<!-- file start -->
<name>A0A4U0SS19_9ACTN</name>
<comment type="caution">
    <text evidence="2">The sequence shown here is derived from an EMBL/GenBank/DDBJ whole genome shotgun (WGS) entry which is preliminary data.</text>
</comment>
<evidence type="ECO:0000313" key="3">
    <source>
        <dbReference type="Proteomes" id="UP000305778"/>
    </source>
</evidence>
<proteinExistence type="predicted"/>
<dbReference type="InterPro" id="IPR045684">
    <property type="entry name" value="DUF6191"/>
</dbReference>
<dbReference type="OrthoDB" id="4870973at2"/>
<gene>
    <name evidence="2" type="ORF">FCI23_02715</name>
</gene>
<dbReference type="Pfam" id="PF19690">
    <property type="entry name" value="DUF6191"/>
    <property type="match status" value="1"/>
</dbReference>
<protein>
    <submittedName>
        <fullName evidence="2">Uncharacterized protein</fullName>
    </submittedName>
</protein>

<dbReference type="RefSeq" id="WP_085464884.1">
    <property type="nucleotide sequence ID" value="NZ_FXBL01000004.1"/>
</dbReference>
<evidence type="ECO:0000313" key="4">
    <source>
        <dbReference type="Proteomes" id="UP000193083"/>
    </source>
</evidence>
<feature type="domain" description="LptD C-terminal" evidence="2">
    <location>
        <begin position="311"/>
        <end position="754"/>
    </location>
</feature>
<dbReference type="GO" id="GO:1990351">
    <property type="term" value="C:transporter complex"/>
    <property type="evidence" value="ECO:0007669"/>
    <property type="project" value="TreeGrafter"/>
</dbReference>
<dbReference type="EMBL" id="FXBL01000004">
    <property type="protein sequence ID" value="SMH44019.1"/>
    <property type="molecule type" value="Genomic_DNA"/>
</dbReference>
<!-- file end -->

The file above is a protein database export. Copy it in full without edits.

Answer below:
<name>A0A4U0SS19_9ACTN</name>
<comment type="caution">
    <text evidence="2">The sequence shown here is derived from an EMBL/GenBank/DDBJ whole genome shotgun (WGS) entry which is preliminary data.</text>
</comment>
<evidence type="ECO:0000313" key="3">
    <source>
        <dbReference type="Proteomes" id="UP000305778"/>
    </source>
</evidence>
<proteinExistence type="predicted"/>
<dbReference type="InterPro" id="IPR045684">
    <property type="entry name" value="DUF6191"/>
</dbReference>
<dbReference type="OrthoDB" id="4870973at2"/>
<gene>
    <name evidence="2" type="ORF">FCI23_02715</name>
</gene>
<dbReference type="Pfam" id="PF19690">
    <property type="entry name" value="DUF6191"/>
    <property type="match status" value="1"/>
</dbReference>
<protein>
    <submittedName>
        <fullName evidence="2">Uncharacterized protein</fullName>
    </submittedName>
</protein>

<dbReference type="RefSeq" id="WP_085464884.1">
    <property type="nucleotide sequence ID" value="NZ_FXBL01000004.1"/>
</dbReference>
<evidence type="ECO:0000313" key="4">
    <source>
        <dbReference type="Proteomes" id="UP000193083"/>
    </source>
</evidence>
<feature type="domain" description="LptD C-terminal" evidence="2">
    <location>
        <begin position="311"/>
        <end position="754"/>
    </location>
</feature>
<dbReference type="GO" id="GO:1990351">
    <property type="term" value="C:transporter complex"/>
    <property type="evidence" value="ECO:0007669"/>
    <property type="project" value="TreeGrafter"/>
</dbReference>
<dbReference type="EMBL" id="FXBL01000004">
    <property type="protein sequence ID" value="SMH44019.1"/>
    <property type="molecule type" value="Genomic_DNA"/>
</dbReference>